What I never expected was the fiendish puzzler that it actually is. Granted it is all I mention above, but Train Valley is beguiling. Behind the captivating façade lies a complex puzzler that will challenge many, and in my case, make you cry like a baby.

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The concept, like most clever puzzle games, is simple. Each scenario/level you play is a different global location with a list of three objectives. You start a level usually with one or two stations, you lay a track to connect the stations; out comes the train from one station to another. There’s a sum of money that appears on the train, the longer a train takes to reach its destination, the more that money goes down. When it reaches the destination, that money goes into your wallet. The interface is streamlined and uncomplicated, comprising of a few straightforward commands.

Childs play, right? NO.

The stations are colour coded and represent Industry, Commercial, Residential areas etc. As you play, more stations will appear on that level, meaning more trains. Each train has a colour attached to it, this colour tells you the destination that the train needs to reach. Still simple, right? Fuck no! Things get splendidly complex rather fast, as you juggle your role as railway manager, train driver, signalman, builder and GOD.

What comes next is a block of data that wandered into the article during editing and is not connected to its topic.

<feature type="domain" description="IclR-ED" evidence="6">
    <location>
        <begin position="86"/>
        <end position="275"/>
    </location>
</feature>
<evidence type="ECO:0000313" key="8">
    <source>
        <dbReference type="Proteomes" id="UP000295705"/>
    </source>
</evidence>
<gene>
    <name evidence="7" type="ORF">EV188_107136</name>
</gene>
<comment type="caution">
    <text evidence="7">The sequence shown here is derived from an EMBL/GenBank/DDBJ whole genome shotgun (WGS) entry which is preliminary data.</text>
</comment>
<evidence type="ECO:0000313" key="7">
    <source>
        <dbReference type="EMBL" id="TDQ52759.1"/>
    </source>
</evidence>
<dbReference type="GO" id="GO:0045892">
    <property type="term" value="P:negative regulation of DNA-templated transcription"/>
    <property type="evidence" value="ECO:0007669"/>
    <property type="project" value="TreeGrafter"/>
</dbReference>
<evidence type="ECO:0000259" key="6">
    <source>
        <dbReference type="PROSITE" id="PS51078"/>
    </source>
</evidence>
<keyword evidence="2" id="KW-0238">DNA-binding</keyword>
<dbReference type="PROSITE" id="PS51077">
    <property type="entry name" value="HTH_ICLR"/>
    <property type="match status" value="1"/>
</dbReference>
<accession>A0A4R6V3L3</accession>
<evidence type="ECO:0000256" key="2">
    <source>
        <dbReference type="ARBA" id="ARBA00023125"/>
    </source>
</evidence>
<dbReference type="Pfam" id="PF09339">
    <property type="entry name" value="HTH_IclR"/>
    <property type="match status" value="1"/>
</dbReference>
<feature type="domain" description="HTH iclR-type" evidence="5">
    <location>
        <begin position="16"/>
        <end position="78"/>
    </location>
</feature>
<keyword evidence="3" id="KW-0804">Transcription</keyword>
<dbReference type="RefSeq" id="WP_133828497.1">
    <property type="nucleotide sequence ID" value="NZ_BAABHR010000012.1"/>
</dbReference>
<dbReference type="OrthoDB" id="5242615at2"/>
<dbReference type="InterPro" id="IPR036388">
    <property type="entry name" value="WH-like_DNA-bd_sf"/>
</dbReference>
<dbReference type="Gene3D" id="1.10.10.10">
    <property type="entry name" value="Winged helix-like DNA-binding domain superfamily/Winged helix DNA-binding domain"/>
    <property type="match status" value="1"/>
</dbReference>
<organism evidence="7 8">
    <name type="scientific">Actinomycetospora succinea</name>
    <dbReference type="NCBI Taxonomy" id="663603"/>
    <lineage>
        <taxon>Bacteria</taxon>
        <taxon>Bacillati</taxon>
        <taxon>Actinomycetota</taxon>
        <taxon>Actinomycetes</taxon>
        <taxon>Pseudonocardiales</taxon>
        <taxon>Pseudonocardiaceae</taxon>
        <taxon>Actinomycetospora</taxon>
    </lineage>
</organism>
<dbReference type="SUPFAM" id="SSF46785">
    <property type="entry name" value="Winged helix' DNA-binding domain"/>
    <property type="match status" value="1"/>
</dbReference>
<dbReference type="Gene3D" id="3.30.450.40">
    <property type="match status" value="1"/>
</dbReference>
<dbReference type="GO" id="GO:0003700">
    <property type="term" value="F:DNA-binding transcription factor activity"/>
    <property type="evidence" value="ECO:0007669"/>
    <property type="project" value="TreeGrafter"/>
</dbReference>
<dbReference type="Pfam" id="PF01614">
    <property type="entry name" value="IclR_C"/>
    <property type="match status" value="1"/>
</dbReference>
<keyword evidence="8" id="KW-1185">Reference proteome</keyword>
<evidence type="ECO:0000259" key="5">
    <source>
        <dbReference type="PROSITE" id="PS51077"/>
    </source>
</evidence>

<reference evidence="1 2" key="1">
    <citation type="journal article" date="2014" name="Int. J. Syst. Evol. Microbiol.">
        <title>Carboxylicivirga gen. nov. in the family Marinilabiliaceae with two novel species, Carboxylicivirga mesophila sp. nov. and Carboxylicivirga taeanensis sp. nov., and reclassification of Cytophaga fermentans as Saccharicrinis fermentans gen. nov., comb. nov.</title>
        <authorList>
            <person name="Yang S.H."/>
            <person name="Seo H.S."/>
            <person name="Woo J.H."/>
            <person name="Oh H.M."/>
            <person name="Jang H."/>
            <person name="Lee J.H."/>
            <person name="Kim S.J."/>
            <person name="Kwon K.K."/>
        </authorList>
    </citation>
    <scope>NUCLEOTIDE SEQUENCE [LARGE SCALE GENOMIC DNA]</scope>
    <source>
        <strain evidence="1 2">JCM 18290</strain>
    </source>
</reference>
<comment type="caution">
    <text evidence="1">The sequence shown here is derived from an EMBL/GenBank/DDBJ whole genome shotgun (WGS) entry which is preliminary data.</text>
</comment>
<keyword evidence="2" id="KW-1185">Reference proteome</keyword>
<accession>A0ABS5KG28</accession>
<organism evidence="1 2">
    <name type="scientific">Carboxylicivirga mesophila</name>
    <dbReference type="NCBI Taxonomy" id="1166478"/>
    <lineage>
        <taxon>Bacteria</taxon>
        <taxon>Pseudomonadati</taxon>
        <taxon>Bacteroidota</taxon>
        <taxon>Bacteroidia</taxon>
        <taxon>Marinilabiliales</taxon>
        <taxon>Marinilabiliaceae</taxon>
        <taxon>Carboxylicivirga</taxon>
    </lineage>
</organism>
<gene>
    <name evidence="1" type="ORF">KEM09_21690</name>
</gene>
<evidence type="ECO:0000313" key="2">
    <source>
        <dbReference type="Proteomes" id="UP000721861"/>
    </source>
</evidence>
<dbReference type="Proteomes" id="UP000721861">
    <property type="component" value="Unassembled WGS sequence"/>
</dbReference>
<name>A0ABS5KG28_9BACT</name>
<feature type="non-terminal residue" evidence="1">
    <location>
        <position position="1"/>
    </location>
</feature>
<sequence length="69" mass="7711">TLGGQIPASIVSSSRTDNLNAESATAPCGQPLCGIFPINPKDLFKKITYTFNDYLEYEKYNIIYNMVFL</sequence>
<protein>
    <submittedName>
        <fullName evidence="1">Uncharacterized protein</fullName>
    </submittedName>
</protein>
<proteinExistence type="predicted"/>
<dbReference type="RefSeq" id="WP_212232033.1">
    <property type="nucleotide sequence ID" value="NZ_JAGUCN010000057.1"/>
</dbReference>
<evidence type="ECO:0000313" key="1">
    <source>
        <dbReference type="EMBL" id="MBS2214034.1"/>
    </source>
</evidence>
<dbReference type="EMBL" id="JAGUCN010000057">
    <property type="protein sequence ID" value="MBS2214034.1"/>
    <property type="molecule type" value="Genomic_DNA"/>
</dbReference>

OK….. I may be pushing things with God.

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Trains will bump and crash, causing railroads to break, meaning money depletes fast unless you’re completely on the ball. Top this off with a fierce and fast tax system and your sanity will deplete almost as fast as your funds. Tears were shed and bumps appeared on my forehead as I repeatedly smashed my face into the desk.

As you manage to get your train to the correct town, not only are you rewarded with dosh for the bank, the said town starts to grow and evolve as well. New buildings pop up, you trains become more advanced, as does the cargo (which means bigger rewards).